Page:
Scotland

Child abuse inquiry outlines how it will take evidence

Abuse survivor
Image caption One abuse survivor hopes the public inquiry will allow people to move on and try to put the past behind them

The inquiry into historical allegations of child abuse in Scotland has outlined how it will take evidence.

Chaired by QC Susan O'Brien, it will take four years to investigate the extent of abuse of children in care, and identify any systemic failures.

But many survivors have continued to be critical of its terms of reference, which they have said prevents thousand of victims from giving evidence.

The Scottish government said the inquiry was the widest it had set up.

The inquiry launched its formal call for evidence on Wednesday but it has already heard from a small number of seriously ill or very elderly survivors.

At the launch in Glasgow, it invited other victims to come forward.

'Massive problem'

Ms O'Brien, supported by panel members Glenn Houston and Prof Michael Lamb, said those who wish to provide evidence should make contact by email, post or through a dedicated freephone number - 0800 0929 300 - from 29 March.

Survivors will tell their stories in informal, private settings to members of the inquiry panel who will then create a statement for them to sign.

As the inquiry proceeds, some survivors may later be asked to give evidence in public hearings.

It expects public hearings to begin in November and aims to provide an interim report on the first public hearings next year.

Ms O'Brien said: "The important thing is to get the message out. The problem is we don't know who is out there. It is a massive problem letting them know that the inquiry exists.

"We don't know how many people will come forward. It could be 500 or 5,000 we will have to take evidence from."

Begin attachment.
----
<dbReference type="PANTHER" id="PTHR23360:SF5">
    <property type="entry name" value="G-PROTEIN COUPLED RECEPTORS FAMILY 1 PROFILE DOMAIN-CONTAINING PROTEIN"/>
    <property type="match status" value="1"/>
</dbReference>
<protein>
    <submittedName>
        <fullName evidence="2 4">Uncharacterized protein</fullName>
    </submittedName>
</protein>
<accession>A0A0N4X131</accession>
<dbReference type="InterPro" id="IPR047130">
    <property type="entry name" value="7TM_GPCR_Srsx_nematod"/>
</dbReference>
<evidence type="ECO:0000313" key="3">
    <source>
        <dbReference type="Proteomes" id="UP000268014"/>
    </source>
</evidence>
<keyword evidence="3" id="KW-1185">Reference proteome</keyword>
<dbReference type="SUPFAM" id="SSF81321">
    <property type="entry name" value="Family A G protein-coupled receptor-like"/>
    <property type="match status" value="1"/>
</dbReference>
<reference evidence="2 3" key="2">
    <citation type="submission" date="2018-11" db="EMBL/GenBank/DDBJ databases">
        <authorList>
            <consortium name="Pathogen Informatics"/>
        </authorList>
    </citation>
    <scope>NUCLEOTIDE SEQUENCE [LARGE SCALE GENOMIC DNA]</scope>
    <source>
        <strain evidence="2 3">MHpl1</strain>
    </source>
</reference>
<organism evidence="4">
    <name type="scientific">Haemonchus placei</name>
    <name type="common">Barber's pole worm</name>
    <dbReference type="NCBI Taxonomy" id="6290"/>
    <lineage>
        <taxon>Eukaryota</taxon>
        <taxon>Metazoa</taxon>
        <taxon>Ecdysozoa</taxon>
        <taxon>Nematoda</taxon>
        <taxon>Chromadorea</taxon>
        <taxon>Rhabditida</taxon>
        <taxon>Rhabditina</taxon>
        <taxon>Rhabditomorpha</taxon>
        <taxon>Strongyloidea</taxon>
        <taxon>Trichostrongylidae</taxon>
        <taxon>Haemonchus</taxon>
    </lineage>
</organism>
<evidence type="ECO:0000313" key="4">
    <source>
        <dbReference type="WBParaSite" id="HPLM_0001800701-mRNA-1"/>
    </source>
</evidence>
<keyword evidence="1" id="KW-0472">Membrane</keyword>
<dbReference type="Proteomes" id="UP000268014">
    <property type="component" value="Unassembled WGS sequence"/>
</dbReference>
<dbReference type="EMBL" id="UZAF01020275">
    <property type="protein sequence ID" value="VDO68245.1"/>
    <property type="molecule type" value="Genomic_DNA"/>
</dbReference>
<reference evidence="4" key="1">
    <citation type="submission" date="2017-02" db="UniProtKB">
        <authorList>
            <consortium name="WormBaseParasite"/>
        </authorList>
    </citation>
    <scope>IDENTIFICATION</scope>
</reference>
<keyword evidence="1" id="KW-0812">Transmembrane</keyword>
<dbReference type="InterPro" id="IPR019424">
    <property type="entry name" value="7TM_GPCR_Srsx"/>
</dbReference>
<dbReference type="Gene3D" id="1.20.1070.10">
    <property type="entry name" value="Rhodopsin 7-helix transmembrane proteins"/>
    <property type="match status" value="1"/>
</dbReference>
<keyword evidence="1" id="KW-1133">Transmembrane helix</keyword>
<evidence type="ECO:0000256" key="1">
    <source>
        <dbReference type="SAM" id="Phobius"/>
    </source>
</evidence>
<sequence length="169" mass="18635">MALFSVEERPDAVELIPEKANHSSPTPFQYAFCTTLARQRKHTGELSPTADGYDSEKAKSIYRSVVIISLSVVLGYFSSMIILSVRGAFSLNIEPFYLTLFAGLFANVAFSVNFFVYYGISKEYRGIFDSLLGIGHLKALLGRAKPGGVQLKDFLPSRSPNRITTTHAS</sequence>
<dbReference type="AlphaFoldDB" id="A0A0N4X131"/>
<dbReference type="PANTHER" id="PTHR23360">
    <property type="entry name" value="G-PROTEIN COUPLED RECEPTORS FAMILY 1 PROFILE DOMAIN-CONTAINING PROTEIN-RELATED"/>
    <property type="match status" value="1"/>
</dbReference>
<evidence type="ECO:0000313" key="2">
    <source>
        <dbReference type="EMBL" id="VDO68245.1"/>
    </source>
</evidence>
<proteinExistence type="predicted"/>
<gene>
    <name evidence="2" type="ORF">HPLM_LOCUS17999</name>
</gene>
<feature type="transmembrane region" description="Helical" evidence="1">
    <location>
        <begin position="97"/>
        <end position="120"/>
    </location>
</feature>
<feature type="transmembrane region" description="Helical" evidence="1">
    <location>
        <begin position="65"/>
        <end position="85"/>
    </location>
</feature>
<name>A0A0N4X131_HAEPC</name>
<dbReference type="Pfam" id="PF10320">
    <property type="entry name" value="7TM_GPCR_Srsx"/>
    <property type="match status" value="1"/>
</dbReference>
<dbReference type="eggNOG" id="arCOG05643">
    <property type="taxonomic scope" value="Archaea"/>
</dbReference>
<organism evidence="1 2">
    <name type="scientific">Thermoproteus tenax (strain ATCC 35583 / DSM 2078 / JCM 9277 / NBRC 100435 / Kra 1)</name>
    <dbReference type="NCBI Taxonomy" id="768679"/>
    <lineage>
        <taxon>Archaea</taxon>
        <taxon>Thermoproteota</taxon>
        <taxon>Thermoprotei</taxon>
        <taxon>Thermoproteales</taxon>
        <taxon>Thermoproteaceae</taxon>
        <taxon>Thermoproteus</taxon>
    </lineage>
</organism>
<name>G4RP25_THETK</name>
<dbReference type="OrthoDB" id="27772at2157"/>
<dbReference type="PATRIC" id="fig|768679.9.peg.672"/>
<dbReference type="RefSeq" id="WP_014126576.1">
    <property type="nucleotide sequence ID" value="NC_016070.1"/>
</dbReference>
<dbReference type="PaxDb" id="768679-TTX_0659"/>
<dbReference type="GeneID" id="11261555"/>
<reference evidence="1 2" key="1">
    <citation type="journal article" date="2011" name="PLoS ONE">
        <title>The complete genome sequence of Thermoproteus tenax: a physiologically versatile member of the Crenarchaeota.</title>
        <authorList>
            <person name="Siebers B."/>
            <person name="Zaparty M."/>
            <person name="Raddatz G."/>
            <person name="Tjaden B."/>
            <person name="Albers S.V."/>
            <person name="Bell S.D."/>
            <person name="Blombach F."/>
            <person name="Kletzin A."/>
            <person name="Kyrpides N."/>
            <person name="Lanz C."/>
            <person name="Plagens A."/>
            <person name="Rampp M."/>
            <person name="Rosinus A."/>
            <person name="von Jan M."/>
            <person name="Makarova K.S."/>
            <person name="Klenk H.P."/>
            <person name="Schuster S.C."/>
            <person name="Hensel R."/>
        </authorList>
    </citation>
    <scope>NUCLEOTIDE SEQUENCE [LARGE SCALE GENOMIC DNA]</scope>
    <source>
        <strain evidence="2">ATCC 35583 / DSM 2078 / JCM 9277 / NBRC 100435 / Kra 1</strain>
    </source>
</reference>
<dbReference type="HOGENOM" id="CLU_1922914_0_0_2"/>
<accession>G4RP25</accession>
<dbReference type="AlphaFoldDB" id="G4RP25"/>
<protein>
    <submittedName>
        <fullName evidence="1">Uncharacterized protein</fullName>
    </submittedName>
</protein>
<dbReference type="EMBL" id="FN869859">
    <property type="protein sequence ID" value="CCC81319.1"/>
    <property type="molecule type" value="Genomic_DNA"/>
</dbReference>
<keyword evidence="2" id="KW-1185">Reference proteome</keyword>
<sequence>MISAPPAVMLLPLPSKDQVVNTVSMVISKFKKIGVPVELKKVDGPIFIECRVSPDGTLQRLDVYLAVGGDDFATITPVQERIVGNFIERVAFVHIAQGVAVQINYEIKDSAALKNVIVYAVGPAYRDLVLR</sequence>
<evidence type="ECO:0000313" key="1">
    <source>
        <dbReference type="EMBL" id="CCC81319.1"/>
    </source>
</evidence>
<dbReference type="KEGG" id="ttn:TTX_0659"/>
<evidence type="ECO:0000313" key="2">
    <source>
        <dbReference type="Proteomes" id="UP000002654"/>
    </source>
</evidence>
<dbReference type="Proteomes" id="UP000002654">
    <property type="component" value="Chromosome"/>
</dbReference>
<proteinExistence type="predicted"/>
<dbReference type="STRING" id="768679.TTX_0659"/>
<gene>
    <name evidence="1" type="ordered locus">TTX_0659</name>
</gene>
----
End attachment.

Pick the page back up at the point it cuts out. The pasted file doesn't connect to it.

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The inquiry's remit is to investigate the nature and extent of abuse of children in care.

But that does not include abuse outside residential institutions, including in parishes and youth organisations.

Janine Rennie, chief executive of the Falkirk-based charity Open Secret, said she was concerned that only 20% of its clients would be covered by the inquiry.

She said the government should have listened to survivors and organisations representing them when they said they wanted the remit of the inquiry widened.

"It feels sometimes to me as if there are certain things being done, but it's not going far enough. And that that is really across the board," she said.

"And I think survivors are not being listened to. It happened to them time and time again in childhood. Choices were made for them.

"They were put into a care setting. Those choices were made. They weren't allowed to have their voices heard, and it's happening again."

Flashbacks and depression

But one survivor who spoke to BBC Scotland and asked to remain anonymous, said he was pleased he would be able to tell his story.

He and his brother were in care between 1965-71 in the west of Scotland, and were regularly beaten for talking in bed, then locked for an hour in a darkened cupboard.